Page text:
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Contracting Out

Contracting Out

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Contracting Out

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  1. Contracting Out

  2. THE OLD GENERAL RULE • The general rule in the State of Washington is that, in the absence of legislative authority to do so, a state agency may not contract with an outside entity for work traditionally or historically performed by state employees.

  3. Evolution of the Law • 1889 Statehood

  4. Andrew Jackson • A strong proponent of the Spoils System.

  5. The Department of Government and Management Affairs (DOGMA)

  6. Civil Service Laws (1960) • The general purpose of the Civil Service Law is to establish for the state a system of personnel administration based on merit, principle and scientific methods governing the recruitment, appointment, promotion, retention, and welfare of its civil employees.

  7. Spokane CC Case • Contracted for custodial services. • Saved $$$$. • No layoff of employees.

  8. Spokane CC Case Con’t. • Supreme Court Held: [A]s a matter of law, the college has no authority to enter into a contract for new services of a type which have regularly and historically been provided, and could continue to be provided, by civil service staff employees...

  9. Government Contracts • The prohibition against illegal contracting out equally applies to contracts between government entities. • Western Washington University decision (Campus Security).

  10. Exceptions to the Prohibition against Contracting Out • RCW 41.06.380. • The service can’t be performed by state employees. • Not practicable to have state employees perform the service. • The “Homer” Defense. • Statutory Authority.

  11. RCW 41.06.380 • An urgent reaction to the Spokane CC decision (Grandfather Clause). • Creates a statutory exception to the contracting out prohibition. • Must have regularly purchased the services. • No termination of employees/positions.

  12. Rhinehart v. Ecology & GA • Contract for custodial services. • RCW 41.06.380 used as a defense against charge of illegal contracting out. • History of contracting for service and no elimination of employees or positions.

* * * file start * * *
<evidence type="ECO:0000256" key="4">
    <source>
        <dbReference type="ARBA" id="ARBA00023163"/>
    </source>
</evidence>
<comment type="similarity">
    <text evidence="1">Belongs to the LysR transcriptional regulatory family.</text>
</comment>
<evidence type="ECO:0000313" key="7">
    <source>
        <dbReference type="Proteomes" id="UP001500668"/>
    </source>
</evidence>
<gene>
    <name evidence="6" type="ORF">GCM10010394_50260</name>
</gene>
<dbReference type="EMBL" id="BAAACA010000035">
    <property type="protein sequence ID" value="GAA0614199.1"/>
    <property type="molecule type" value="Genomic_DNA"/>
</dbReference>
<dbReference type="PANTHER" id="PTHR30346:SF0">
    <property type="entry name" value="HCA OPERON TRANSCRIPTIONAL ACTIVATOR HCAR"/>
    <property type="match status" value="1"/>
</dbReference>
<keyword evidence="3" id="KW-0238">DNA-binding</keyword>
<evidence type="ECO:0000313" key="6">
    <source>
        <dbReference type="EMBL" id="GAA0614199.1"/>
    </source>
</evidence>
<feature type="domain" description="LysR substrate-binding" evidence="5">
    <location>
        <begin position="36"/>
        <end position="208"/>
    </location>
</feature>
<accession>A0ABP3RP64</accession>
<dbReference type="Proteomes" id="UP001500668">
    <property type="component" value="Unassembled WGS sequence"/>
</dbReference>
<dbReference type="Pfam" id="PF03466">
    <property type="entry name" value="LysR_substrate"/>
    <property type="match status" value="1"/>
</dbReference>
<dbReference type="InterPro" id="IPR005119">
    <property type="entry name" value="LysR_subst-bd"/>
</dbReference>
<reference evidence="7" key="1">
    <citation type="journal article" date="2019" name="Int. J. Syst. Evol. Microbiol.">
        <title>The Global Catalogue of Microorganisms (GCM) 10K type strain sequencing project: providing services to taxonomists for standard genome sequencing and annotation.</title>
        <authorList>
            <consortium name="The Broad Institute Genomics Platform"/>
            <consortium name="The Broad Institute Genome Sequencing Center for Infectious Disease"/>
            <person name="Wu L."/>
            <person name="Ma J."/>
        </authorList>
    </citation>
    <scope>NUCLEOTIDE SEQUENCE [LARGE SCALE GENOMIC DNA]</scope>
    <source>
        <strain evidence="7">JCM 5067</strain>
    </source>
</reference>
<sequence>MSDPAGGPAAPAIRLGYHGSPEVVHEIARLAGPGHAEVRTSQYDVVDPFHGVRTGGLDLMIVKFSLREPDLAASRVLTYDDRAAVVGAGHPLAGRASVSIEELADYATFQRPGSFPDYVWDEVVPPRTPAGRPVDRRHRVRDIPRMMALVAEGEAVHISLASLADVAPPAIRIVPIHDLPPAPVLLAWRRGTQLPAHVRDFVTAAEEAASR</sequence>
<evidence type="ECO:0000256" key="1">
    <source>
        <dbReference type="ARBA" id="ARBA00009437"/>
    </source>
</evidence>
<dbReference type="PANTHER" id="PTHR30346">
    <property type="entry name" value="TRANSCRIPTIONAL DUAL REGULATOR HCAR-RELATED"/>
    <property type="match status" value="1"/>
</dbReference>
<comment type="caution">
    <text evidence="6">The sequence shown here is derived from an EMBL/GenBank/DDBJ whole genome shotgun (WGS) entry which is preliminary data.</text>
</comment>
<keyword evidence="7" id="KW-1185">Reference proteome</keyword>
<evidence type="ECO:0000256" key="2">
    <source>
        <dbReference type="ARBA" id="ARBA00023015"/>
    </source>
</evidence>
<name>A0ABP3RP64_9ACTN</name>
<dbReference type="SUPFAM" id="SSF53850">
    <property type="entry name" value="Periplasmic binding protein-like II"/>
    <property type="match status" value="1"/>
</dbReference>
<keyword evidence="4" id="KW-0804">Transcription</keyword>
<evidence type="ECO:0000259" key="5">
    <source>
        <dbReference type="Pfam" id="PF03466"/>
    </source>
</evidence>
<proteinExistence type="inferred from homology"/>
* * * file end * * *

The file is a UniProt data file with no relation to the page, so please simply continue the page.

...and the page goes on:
13. The O’berg Distinction • Court rejected the RCW 41.06.380 defense finding it did not apply because the services provided by O’berg were different than the services historically purchased by the agency. • Close scrutiny of the service. • Historical purchase of specialized services.

  14. Can’t be done Exception • Civil service work should be provided by civil servants rather than private entities, unless there is a showing that civil servants could not provide those services. • Yakima Valley School contract for Speech Pathologist/Occupational Therapist. • Fircrest School use of Contractor.

  15. Not Practicable Exception • Cost savings is not sufficient justification. • However, a showing that it is not practicable for civil servants to provide the necessary services is sufficient to permit the use of private entities. • Teamsters Local 117 v. King County factors to consider.

  16. The “HOMER” Defense. • I’M BUYING DONUTS - NOT SERVICES!

  17. Goods v. Services • Keeton v. DSHS (Homer likes Keeton). • Agency wanted to save money. • Reduction in residents/need for goods. • Contract with private entity. • 2 civil service bakers laid off. • The prohibition against contracting out is limited to services - not products.

  18. Statutory Authority Exception • Must have a clear expression of legislative intent. • If the legislature intends to create exceptions to the Civil Service Law, it must do so specifically. • Exceptions narrowly construed.

  19. The Joint Center Case • Contract for janitorial services. • The Board may “contract for services [which] shall include but not limited to facilities and project management…”. • Didn’t specifically identify janitorial services • Court didn’t see the statute as a blanket authorization to purchase services.

  20. Impairment of Collective Bargaining Agreement • Art. 1, Section 23 of the Washington State Constitution. • No bill of attainder, ex post facto law, or law impairing the obligations of contracts shall ever be passed

  21. DON’T GIVE UP!!!!! on creating statutory authority. • Make sure the statute clearly authorizes the agency to purchase services to include services which have been historically performed by classified employees. • The statute should reference or be included in RCW 41.06. • Include language that the statute will not be permitted to impair an existing CBA, but that no CBA may be executed or renewed to the extent it is inconsistent with the statute.

  22. THE CHANGING LANDSCAPE • RCW 41.06.142 IS THE NEW LAW ON PURCHASING SERVICES BY CONTRACT • NEW LAW CREATED CONSISTENT WITH PAST CASE LAW REQUIREMENTS • SPECIFICALLY REPEALS THE LIMITATIONS IN RCW 41.06.380 • EMPLOYER MAY NOW PURCHASE SERVICES, INCLUDING THOSE SERVICES THAT HAVE BEEN HISTORICALLY PERFORMED BY CLASSIFIED EMPLOYEES IF IT COMPLIES WITH THE STATUTE • DISPLACED EMPLOYEES MAY COMPETE (COMPETITIVE CONTRACTING) • NO COMPLIANCE REQUIREMENTS IF CONTRACTING FOR SERVICES IS EXPRESSLY MANDATED BY THE LEGISLATURE (NO EMPLOYER DISCRETION) OR WAS AUTHORIZED BY LAW PRIOR TO JULY 1 05 (EVEN IF EMPLOYER HAS DISCRETION), INCLUDING CONTRACTS/AGREEMENTS BETWEEN GOVERNMENT ENTITIES

  23. QUESTIONS & ANSWERS